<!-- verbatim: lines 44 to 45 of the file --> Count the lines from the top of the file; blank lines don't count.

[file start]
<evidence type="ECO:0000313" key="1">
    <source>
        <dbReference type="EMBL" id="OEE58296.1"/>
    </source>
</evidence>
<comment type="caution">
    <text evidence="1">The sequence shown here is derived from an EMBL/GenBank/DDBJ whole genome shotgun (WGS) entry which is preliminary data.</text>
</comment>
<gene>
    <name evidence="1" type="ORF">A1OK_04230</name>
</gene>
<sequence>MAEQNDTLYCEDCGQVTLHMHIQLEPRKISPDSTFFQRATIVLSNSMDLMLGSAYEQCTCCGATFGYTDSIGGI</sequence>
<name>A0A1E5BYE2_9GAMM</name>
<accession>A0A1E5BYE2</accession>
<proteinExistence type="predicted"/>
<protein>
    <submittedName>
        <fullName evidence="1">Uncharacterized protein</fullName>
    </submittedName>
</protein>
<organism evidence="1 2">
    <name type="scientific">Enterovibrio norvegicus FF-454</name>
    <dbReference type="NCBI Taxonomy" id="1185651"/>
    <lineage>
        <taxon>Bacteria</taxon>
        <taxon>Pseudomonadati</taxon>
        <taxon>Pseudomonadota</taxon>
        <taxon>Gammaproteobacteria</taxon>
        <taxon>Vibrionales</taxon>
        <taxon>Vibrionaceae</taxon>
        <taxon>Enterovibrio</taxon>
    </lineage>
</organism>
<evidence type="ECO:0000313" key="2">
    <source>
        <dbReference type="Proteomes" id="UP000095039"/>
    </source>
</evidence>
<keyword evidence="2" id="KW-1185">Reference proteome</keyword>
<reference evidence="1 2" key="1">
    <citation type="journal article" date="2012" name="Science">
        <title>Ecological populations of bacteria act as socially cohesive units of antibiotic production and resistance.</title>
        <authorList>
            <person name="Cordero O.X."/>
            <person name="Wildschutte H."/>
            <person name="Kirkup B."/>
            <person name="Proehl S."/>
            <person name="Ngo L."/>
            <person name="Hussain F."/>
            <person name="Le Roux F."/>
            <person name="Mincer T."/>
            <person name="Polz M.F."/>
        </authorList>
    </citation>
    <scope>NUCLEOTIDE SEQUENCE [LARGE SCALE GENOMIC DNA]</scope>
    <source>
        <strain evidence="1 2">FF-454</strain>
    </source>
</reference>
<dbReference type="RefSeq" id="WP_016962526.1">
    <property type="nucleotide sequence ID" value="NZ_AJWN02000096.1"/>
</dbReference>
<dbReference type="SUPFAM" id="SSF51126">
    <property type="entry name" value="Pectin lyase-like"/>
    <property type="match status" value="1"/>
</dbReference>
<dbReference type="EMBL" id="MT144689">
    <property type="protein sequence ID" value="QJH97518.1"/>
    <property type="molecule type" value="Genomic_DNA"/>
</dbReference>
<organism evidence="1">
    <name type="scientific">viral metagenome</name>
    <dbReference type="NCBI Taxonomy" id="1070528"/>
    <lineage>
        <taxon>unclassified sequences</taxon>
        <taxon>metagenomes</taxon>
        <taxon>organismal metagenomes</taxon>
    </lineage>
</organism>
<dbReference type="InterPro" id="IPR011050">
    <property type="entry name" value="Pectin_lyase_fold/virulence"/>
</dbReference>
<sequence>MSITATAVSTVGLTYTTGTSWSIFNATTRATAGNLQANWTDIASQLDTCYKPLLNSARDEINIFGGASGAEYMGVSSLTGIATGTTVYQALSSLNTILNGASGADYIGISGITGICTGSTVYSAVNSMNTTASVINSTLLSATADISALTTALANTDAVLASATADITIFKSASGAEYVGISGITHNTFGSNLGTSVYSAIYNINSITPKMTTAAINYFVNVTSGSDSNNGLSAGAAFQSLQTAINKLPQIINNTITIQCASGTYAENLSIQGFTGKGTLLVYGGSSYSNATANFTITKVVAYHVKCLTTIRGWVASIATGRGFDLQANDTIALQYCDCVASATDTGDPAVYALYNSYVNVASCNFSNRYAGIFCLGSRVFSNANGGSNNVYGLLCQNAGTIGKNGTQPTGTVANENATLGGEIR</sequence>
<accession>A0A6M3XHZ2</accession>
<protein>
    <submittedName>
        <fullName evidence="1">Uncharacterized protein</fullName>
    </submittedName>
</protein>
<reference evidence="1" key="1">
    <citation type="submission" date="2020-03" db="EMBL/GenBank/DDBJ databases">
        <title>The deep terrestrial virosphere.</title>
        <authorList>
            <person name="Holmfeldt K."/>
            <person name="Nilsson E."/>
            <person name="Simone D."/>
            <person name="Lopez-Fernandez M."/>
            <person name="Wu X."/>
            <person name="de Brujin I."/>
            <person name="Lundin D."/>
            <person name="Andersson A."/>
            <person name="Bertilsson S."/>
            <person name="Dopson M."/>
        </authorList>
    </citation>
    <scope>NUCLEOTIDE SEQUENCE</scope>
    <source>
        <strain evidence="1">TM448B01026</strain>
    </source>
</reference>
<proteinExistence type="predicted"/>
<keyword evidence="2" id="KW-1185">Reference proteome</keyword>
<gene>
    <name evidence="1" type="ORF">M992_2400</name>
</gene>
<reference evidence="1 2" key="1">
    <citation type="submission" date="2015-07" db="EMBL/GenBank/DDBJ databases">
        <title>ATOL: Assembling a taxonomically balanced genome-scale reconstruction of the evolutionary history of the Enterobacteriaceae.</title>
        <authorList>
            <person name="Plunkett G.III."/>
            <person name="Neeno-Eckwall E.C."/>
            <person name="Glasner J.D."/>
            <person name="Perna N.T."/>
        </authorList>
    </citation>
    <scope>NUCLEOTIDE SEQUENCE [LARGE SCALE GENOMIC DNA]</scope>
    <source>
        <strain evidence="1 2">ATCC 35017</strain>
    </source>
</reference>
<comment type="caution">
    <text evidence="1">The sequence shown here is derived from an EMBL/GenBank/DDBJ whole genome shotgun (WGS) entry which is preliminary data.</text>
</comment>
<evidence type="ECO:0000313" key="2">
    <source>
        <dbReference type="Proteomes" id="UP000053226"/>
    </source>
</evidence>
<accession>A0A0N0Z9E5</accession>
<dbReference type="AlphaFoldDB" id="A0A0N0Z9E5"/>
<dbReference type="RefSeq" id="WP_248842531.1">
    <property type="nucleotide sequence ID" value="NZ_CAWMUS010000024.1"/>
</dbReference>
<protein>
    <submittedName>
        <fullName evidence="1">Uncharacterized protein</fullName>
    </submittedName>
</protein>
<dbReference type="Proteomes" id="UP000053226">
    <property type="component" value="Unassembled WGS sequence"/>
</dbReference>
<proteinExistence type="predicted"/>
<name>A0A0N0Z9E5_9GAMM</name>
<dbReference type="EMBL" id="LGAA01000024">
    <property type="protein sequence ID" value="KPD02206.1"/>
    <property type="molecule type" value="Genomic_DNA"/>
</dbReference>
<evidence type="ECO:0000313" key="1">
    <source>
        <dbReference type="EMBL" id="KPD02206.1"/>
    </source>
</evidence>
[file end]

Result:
            <person name="Cordero O.X."/>
            <person name="Wildschutte H."/>